Syrian President Bashar Assad likely held on to a few of his chemical weapons, despite assurances by the U.S. officials that he gave them all up to Russia.
A new confidential report by the Organisation for the Prohibition of Chemical Weapons, obtained by Foreign Policy, “indicate potentially undeclared chemical weapons-related activities.” The report finds the regime’s explanations for the evidence against it are “not scientifically or technically plausible.”
“We have been very clear to the Assad regime … that a red line for us is we start seeing a whole bunch of chemical weapons moving around or being utilized,” President Barack Obama told reporters in August, 2012. A year later definitive reports confirmed widespread chemical weapons use by the Assad regime against civilians, including sarin gas.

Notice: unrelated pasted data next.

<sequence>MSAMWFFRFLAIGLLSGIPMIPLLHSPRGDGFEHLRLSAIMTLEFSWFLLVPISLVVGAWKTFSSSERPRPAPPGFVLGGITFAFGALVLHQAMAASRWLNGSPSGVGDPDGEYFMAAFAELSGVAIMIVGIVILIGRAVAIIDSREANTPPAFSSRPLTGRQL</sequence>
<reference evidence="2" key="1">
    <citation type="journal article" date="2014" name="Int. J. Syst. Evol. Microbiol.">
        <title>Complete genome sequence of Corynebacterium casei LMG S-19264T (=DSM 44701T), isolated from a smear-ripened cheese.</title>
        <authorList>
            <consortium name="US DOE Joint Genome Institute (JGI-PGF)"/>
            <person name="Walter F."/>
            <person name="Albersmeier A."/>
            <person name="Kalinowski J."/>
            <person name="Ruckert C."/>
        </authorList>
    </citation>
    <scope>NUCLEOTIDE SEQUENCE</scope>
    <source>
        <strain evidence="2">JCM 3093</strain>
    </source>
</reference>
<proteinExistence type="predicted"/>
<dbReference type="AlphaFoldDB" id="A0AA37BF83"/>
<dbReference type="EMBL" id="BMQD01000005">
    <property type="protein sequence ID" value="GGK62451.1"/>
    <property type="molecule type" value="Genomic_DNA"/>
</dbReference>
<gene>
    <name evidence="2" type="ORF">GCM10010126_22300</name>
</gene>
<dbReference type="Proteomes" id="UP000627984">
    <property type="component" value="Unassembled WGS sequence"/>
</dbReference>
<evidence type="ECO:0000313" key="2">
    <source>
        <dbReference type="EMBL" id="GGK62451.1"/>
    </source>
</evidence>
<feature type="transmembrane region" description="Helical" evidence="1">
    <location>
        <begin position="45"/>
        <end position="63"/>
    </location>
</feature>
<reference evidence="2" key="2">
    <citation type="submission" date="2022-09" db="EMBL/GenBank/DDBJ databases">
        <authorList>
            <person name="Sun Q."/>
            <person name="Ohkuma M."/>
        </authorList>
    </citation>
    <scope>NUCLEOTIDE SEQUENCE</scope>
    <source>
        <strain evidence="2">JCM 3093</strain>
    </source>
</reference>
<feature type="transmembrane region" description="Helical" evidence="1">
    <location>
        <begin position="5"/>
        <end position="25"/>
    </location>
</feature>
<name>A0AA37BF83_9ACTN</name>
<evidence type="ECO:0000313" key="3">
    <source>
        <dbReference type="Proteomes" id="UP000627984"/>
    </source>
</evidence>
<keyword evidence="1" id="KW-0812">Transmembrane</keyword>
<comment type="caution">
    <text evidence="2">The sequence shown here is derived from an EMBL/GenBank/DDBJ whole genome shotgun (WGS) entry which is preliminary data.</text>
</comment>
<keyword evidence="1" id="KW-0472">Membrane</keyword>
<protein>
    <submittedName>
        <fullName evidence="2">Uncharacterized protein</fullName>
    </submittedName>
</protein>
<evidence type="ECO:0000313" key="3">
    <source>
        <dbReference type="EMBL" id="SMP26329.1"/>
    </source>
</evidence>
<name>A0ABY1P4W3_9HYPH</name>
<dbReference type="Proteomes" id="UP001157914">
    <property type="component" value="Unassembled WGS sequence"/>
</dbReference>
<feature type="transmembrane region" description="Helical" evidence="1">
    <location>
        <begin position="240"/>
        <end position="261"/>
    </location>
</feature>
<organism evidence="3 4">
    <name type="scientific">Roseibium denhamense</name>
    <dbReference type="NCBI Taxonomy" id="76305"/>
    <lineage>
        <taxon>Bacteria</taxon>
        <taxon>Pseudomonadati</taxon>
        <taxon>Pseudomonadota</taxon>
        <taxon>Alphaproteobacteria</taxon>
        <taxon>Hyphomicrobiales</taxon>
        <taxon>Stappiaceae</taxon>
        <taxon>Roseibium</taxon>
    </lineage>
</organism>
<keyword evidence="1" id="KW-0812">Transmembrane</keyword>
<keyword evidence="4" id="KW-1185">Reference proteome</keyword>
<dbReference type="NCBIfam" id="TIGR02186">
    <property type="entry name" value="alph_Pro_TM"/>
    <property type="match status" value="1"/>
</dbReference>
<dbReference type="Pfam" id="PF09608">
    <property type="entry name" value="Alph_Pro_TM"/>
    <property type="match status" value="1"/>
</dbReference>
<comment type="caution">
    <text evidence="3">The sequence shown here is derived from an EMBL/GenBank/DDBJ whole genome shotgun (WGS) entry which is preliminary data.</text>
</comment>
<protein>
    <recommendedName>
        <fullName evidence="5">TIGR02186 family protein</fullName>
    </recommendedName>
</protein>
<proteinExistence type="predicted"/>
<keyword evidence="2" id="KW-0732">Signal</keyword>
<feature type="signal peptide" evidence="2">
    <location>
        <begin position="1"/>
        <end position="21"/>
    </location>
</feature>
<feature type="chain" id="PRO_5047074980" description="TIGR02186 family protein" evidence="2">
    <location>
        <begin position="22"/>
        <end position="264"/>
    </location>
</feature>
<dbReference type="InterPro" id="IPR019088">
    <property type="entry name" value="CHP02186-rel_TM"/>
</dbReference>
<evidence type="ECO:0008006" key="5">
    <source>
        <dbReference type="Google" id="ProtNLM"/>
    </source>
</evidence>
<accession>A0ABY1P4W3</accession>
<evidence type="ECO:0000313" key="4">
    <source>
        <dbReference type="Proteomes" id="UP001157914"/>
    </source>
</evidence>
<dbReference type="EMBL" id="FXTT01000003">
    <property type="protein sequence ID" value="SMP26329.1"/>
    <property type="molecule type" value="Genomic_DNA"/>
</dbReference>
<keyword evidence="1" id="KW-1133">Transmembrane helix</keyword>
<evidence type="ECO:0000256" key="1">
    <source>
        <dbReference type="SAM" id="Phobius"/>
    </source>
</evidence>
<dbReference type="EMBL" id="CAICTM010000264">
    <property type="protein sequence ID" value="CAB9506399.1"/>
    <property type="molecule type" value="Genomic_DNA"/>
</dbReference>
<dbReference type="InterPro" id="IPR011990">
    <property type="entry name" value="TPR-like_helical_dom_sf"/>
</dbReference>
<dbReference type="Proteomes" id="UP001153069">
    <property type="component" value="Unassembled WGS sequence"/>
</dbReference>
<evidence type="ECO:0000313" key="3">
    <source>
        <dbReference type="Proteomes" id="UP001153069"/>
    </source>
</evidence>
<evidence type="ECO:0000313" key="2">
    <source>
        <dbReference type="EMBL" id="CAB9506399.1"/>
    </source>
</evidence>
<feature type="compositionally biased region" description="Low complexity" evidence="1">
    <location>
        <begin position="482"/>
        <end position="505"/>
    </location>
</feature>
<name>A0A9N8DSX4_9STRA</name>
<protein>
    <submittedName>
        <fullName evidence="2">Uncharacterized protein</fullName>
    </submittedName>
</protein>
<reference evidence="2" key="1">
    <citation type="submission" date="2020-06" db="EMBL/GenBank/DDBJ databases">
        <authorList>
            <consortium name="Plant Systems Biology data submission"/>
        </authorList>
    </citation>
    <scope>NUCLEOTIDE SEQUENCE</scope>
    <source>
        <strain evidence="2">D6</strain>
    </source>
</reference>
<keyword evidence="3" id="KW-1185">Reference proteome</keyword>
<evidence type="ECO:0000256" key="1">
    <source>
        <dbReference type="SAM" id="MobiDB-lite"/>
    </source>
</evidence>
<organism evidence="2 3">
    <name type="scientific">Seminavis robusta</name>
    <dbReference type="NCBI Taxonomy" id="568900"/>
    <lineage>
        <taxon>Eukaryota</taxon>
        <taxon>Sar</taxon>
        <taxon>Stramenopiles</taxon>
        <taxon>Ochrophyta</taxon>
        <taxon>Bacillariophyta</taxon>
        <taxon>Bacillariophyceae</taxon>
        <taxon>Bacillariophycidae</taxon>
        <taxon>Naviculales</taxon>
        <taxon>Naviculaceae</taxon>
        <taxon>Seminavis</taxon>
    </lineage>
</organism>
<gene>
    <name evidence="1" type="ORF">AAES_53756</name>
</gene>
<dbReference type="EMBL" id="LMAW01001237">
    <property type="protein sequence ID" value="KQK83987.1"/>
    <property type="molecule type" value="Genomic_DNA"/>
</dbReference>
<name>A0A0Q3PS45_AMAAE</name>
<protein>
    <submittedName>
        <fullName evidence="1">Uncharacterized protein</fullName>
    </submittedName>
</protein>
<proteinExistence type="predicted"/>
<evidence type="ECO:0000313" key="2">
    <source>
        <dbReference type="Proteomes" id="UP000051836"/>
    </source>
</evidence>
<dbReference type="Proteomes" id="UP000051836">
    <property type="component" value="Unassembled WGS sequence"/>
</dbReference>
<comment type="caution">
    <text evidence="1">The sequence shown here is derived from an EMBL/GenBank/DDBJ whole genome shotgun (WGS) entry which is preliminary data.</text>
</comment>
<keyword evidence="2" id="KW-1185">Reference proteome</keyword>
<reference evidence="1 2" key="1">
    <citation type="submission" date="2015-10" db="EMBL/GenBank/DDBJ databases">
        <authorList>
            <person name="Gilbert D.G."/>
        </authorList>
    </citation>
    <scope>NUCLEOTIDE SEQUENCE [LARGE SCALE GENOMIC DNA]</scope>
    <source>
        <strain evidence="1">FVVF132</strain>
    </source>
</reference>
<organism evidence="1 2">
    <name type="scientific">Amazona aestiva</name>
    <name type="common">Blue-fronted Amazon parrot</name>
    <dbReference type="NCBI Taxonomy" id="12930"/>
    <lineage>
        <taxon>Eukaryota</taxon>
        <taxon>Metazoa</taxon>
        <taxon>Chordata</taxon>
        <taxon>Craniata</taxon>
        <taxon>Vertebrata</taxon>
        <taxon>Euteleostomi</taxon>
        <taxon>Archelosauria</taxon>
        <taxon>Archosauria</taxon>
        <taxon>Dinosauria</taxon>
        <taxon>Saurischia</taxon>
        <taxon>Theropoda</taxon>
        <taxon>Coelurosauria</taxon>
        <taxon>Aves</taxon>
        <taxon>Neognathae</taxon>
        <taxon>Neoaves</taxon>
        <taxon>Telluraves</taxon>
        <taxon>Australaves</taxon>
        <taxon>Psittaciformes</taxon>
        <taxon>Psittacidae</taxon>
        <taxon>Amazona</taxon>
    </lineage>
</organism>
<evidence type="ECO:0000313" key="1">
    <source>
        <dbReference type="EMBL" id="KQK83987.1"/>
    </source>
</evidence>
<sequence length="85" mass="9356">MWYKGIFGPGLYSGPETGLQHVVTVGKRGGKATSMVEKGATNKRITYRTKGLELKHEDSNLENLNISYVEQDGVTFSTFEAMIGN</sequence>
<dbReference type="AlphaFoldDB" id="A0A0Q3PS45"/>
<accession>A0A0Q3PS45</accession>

Despite pressure from his advisers, the international community, NATO, and almost every U.S. ally, Obama demurred on his “red line.” Obama instead opted for a Russian-brokered deal with the Assad regime, in which Assad would give up his chemical weapons arsenal.
“We struck a deal where we got 100 percent of the chemical weapons out,” U.S. Secretary of State John Kerry told NBCNews in 2014. Obama told the Atlantic in April he was “very proud” of his deal with Assad, and elaborated, “I believe ultimately it was the right decision to make.”
[dcquiz] The report’s revelations come weeks before another United Nations report is expected to confirm chlorine gas use by the Syrian regime. The U.S. will probably seek additional U.N. Security Council resolutions against Syria when the report is released, but they have little chance of success. Russia, an active military ally of the Assad regime, is likely to censor any serious U.N. Security Council Resolution, or sanctions against the Assad regime.
Former U.S. Ambassador to Syria Robert Ford, himself an architect of the 2013 chemical weapons deal, told Foreign Policy, “The administration has worked itself into a position that’s just untenable. They look foolish.”
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